A different chemical attack in Syria? This time, people collapsed outdoors, and in much larger numbers. The symptoms were also different: They included the pinpoint pupils of victims that characterize nerve agents and other banned toxins. One doctor posted a video of a patient’s eye, showing the pupil reduced to a dot. Several people were sickened simply by coming into contact with the victims.

NY Times

“….Numerous photographs and graphic videos posted online by activists and residents showed children and older adults gasping and struggling to breathe, or lying motionless in the mud as rescue workers ripped off victims’ clothes and hosed them down. The bodies of least 10 children lay lined up on the ground or under a quilt.

Rescue workers from the White Helmets civil defense organization said that many children were among at least 50 dead and 250 wounded…..”


“…On March 8, Islamic State militants fired more than 40 rockets carrying chemical warheads at this northern Iraqi town of mud-wall compounds and dusty date palms on, according to district head Hussein Adil, killing a young child and wounding over 800 civilians. After the attack, which may have been carried out with a mixture of chlorine and mustard gas, nearly half of the town’s 30,000 residents, mostly ethnic Turkmen Shiites, fled in terror…”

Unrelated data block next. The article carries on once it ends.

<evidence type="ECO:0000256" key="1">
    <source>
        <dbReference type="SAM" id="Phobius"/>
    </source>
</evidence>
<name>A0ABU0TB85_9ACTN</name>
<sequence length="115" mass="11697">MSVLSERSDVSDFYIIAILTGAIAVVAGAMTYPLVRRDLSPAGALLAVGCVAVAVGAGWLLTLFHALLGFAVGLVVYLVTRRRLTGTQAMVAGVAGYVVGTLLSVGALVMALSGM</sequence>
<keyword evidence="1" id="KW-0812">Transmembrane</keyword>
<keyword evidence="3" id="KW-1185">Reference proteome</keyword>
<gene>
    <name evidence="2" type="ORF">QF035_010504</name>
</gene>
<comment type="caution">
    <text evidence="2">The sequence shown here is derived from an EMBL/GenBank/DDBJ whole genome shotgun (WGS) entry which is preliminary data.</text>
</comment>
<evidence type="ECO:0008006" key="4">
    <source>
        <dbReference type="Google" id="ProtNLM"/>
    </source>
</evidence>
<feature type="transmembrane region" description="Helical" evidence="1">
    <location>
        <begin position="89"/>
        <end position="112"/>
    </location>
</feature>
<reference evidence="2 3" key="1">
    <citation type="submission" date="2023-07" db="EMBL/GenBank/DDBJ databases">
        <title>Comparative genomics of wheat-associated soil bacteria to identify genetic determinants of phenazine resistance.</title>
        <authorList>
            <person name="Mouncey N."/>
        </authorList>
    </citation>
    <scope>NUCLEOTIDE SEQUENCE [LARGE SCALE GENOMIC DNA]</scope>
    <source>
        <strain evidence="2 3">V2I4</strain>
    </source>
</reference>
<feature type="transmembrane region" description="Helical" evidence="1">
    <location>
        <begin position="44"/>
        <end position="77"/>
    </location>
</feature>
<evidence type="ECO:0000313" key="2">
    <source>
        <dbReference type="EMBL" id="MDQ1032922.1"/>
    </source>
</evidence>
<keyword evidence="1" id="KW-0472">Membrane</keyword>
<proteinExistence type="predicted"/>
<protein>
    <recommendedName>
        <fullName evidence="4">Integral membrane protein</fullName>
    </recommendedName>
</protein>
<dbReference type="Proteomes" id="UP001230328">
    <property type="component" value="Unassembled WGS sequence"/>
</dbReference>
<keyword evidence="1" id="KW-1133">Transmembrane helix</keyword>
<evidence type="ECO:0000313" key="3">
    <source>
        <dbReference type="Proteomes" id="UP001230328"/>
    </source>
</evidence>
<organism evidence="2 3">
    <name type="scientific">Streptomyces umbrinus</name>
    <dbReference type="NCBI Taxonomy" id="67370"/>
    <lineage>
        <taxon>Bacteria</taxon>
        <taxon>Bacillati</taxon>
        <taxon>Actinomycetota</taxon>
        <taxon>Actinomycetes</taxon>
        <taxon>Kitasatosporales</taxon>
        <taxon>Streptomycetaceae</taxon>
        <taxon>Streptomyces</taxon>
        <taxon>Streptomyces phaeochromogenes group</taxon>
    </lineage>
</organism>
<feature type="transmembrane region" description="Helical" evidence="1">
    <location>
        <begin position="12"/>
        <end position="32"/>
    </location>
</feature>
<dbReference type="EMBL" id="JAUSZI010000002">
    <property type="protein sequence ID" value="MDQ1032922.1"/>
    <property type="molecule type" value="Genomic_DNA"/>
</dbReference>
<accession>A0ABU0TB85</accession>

Vice News

“…..Hussein said he was the first on the scene. “There was a smell like bad gas or rotten eggs and the girl’s skin was coated in an oily film,” said the 29-year-old teacher from his home in Taza, where he was recovering from the effects of the gas.

Hussein picked Fatimah up and rushed her to the nearby hospital. “I wanted to rescue her,” he said.

But her condition deteriorated, and she died in a hospital bed. Photos show her torso swaddled in bandages and her exposed skin blistered and discolored. Hussein later became sick himself and his throat and eyes burned. His skin blistered from where he had clutched the girl to his chest.

These signs and symptoms were consistent with mustard gas poisoning, according to Nanem Saboh Mohamed, a doctor at Taza hospital where many of those affected by Saturday’s attacks were treated…..”

 


Chemical warfare in Syria? Conclusive evidence that Syrian forces had dropped toxic industrial chemicals, including chlorine on opposition communities throughout the last year;

The Guardian